2. Inform the rest of the developers about the name change and why, telling them to use the new name from now on.

  3. Grep the code base for the old name, fix any occurrences.

  4. Log any uses of the old name (using the old name should still work at this time). Fix those cases.

  5. Wait (while doing 4.), until no more entries appear in the log.

  6. Break the alias. Make a method using the old name that throws a fatal exception with a message about the name change.

  7. After some time, remove the method with the old name.

    Of course, your mileage will vary.

  • One improvement -- don't rely on grep to find users of the old name, also log inside the forwarder.
    – Ben Voigt
    Commented Jun 13, 2014 at 21:08
  • @BenVoigt Isn't that what #4 does?
    – Bob
    Commented Jun 14, 2014 at 19:47

A good way to not break any existing code would be to chain the new method name to the old in a such as

private void MyNewMethodName()

and then mark the old method as obsolete (if your language support this). This way any existing code will still work and you can gradually take out all the old spelling mistake out of your code base. Eventually you could even copy/paste the method body into the new method and delete the old one.

/Edit As ivo said in the comment : An even better thing to do would be to move the code from TheOldMethodName into the MyNewMethodName and call the new method from the old one. This one would also have the advantage to help the dev to get their head around where the code belong to.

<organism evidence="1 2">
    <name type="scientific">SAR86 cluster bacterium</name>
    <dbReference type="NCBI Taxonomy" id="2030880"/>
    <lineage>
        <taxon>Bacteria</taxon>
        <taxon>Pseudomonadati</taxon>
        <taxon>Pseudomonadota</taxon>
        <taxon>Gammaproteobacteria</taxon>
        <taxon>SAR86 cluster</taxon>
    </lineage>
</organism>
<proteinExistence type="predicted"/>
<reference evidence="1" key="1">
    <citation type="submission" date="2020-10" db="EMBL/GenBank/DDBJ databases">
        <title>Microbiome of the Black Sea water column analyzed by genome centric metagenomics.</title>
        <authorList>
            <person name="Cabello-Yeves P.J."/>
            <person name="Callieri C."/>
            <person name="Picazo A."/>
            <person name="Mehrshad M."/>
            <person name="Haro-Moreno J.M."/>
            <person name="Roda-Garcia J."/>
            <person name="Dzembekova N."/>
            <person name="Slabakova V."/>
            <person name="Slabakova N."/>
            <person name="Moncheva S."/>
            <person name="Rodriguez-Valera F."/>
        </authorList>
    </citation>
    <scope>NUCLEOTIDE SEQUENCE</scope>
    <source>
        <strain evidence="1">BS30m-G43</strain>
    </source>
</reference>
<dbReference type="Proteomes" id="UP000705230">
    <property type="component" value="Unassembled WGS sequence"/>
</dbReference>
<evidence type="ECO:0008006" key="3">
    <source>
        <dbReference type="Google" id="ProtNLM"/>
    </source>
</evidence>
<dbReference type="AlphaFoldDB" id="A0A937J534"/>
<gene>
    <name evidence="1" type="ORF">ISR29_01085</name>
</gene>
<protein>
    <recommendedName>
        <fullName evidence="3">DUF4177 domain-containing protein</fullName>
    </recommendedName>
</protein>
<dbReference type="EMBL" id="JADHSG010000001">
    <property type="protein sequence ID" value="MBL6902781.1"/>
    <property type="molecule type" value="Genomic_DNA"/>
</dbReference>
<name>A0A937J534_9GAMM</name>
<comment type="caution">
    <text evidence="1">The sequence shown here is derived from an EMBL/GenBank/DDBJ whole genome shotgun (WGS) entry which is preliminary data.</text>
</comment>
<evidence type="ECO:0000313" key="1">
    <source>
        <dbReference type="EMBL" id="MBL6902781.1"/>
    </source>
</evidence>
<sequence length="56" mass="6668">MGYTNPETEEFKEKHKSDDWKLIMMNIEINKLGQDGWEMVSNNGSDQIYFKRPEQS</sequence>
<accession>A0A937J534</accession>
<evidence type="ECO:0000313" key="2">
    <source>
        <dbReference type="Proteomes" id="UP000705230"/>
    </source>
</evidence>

• 2
    I agree with your method; I would do the same. It's the most sane, clear and secure method of refactoring. What also might be a nice way is to move the code from the old method into the new method and make the old one use the new method. When the codebase is a few iterations down the timeline you only need to remove the old deprecated method.
    – Ivo Limmen
    Commented Jun 13, 2014 at 9:07
  • 1
    @IvoLimmen That's a really good suggestion. This way people get even more their head around using the new method and this would remove a warning from the obsolete call to the old method from within the new one. I will add this to my answer.
    – Rémi
    Commented Jun 13, 2014 at 11:36

Renaming the method:

  • Do it through refactoring lest you have more work to do than you want
  • If your IDE supports auto-completion, use it when referencing that method

Those are two options you could go for. I would prefer auto-completion (ex. Eclipse IDE) and not need to type out the method name. Going for the rename; just make sure you find out what calls that method and change direct references in each place. Refactoring will be your friend for that but be most careful when doing so.


I would generally recommend yes, rename it.

Other answers here have listed good reasons why you might not want to renamed it though, so if you find yourself in one such situation, you can create a new method with the proper name and implementation, and change the old method to call the new method. Then mark the old one as deprecated if your language supports it.

Your Answer

By clicking “Post Your Answer”, you agree to our terms of service and acknowledge you have read our privacy policy.

Not the answer you're looking for? Browse other questions tagged or ask your own question.